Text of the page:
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Review Board Splits, Won't Challenge Finding in Keith Lamont Scott Shooting

A review board split 4-4 and won't challenge a police finding that the fatal shooting of Keith Lamont Scott in Charlotte in 2016.
Image: Police release body cam video of shooting incident of Keith Lamont Scott
A frame grab taken from a handout bodycam video provided by the Charlotte-Mecklenburg Police Department (CMPD) on 24 September 2016 shows the moments after the fatal shooting of Keith Lamont Scott in Charlotte, North Carolina, USA, 20 September 2016. Police decided to release footage of the video in the aftermath of protests after Scott's death.CHARLOTTE POLICE DEPARTMENT/ HAN / EPA
/ Source: Associated Press

CHARLOTTE, N.C. — A split review board announced Thursday that it won't challenge a police department's finding that its officer was justified in shooting a black man last year in North Carolina's largest city.

The Citizens Review Board split 4-4 after reviewing the internal police probe, so won't ask the police department to reverse its finding. The board will instead issue confidential recommendations for policy changes at the Charlotte-Mecklenburg Police Department.

The board heard testimony for two days behind closed doors in the September 2016 shooting of Keith Lamont Scott and then deliberated for several hours Thursday.

Scott's shooting provoked days of civil unrest in North Carolina's largest city, leading to a death, dozens of arrests and millions of dollars in damage.

Image: Attorneys Charles Monette, left and Justin Bamberg, chat prior to a citizens review board hearing
Attorneys Charles Monette, left and Justin Bamberg, who represent the estate of of Keith Lamont Scott, chat prior to a citizens review board hearing in Charlotte, North Carolina, on Aug. 8, 2017.Skip Foreman / AP

Charlotte-Mecklenburg Police said the shooting by Officer Brentley Vinson was justified. In June, the review board said it found a potential error in the police department's decision. The board hasn't publicly identified the error.

The district attorney, Andrew Murray, said his office decided separately that no charges would be filed against the black officer. Murray stressed that his review did not address police tactics, or whether officers properly followed department procedures. That was more the focus of the Citizen's Review Board, which scrutinized the police chief's determination that the shooting was justified.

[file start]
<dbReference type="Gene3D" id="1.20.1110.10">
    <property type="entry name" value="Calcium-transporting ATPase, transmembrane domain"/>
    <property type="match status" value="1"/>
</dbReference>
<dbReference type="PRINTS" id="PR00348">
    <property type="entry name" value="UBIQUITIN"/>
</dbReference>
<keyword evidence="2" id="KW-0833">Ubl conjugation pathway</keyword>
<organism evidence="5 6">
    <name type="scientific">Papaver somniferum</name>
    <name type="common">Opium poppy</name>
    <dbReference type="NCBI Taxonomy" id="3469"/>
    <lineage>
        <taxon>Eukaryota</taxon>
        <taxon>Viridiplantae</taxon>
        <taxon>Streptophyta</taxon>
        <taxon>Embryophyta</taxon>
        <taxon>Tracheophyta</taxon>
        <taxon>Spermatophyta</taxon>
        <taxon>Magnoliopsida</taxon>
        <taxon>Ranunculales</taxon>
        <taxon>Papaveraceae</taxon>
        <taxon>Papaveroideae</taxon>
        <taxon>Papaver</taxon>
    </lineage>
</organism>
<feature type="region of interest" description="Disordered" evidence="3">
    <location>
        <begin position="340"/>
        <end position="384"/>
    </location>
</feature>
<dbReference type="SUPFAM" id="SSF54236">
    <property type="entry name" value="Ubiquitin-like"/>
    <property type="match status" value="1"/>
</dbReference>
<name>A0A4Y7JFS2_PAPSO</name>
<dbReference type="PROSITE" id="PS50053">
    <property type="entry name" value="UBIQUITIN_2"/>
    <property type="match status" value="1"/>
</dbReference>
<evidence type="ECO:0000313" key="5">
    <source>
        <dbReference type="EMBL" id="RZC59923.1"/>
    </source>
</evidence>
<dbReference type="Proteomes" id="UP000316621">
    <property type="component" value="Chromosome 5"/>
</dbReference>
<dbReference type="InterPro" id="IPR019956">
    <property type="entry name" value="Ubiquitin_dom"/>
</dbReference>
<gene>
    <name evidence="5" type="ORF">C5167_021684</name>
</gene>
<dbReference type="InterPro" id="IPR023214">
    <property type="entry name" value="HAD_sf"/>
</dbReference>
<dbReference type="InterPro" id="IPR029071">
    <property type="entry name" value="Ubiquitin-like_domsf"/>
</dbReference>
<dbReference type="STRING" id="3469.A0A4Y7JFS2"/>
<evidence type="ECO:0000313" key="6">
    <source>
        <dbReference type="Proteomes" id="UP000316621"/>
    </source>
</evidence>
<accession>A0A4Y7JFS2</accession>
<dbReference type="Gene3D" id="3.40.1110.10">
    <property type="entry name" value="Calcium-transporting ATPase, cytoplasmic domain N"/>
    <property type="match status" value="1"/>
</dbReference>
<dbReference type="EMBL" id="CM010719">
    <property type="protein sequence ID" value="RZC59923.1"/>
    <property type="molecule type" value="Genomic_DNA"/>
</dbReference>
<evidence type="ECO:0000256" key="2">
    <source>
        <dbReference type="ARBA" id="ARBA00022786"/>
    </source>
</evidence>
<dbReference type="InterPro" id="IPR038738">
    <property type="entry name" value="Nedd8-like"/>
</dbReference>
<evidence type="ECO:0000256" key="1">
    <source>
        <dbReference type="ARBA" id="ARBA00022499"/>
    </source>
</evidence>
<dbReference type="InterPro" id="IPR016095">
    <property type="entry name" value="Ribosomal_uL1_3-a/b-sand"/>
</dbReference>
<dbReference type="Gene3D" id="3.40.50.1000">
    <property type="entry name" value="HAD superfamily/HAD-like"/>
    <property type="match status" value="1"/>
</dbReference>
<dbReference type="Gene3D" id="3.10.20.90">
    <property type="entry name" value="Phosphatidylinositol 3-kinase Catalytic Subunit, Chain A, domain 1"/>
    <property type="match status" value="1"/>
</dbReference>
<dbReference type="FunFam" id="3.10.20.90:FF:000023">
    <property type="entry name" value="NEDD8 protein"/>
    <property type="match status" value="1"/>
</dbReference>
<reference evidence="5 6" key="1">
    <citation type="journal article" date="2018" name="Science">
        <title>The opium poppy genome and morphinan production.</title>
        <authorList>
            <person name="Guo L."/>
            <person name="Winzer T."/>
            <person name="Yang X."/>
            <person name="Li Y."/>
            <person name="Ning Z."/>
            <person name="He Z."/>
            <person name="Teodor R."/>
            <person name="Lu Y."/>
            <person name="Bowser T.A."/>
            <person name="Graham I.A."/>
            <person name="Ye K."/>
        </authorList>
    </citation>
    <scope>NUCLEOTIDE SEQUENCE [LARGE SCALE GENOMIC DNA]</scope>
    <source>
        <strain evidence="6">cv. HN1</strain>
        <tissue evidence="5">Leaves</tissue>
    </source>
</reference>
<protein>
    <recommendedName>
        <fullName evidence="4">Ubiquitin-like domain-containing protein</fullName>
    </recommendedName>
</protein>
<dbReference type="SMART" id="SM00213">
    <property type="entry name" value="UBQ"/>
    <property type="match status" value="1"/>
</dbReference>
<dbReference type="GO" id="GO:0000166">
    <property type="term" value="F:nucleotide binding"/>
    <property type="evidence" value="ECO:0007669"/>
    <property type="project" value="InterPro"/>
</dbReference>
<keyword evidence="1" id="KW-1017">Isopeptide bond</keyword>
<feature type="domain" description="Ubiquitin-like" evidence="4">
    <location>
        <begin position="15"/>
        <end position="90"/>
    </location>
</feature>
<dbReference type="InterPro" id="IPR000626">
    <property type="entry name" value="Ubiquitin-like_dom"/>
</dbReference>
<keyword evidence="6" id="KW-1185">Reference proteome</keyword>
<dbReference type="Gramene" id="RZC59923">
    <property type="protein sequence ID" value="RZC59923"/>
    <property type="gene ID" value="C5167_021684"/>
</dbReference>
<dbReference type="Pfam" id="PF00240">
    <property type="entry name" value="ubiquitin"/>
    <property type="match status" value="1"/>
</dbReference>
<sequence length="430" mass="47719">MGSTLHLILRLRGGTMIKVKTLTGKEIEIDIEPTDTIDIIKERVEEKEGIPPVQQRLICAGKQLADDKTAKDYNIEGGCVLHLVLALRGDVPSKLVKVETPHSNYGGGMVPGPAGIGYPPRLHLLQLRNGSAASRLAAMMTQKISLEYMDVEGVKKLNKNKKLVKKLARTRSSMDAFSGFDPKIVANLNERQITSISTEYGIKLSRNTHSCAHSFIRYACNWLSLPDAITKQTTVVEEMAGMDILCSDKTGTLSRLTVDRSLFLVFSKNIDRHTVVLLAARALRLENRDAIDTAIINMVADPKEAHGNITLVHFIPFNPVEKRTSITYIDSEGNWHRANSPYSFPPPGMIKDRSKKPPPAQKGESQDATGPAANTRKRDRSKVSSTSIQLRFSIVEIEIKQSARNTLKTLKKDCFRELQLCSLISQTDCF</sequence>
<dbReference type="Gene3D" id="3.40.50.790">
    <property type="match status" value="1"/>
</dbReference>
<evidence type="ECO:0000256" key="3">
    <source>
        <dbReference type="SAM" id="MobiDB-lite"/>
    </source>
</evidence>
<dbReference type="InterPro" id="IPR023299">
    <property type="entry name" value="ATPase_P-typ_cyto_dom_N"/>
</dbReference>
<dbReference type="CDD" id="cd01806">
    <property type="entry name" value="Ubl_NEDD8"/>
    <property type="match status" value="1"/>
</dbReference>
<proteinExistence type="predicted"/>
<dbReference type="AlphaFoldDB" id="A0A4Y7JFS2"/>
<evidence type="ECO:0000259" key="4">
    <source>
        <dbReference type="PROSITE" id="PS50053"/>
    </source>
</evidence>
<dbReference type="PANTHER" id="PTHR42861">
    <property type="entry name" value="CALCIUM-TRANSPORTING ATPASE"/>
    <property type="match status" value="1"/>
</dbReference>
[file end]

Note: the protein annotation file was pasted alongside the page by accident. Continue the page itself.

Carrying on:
Scott's final moments were recorded by his wife, Rakeyia, in a video shared widely on social media. In it, she shouts to police that her husband "doesn't have a gun, he has a TBI," meaning traumatic brain injury. She repeatedly pleads with them not to shoot before the burst of gunfire is heard.

Violence soon roiled the city. Two months passed before Murray was able to release a 22-page report detailing evidence that Scott was carrying a stolen Colt .380-caliber semi-automatic handgun when he was killed. Murray also gave reporters a 40-minute presentation, including surveillance video taken shortly before the shooting, showing the outline of what appeared to be a holstered gun on Scott's ankle.

The district attorney also shared a Facebook conversation from the man who said he had sold Scott the gun, and other evidence that when Scott fell to the ground, the Colt .380 landed beside him, cocked and ready to fire.

Scott was confronted by police that day because an undercover officer spotted him holding the gun in his car and rolling a joint of marijuana, the DA's report said. Body camera and dashcam recordings released by the police department showed Scott slowly backing out of an SUV after another officer told him to put down the gun and used a baton to break the passenger-side window. Vinson also shouted at Scott to drop the weapon.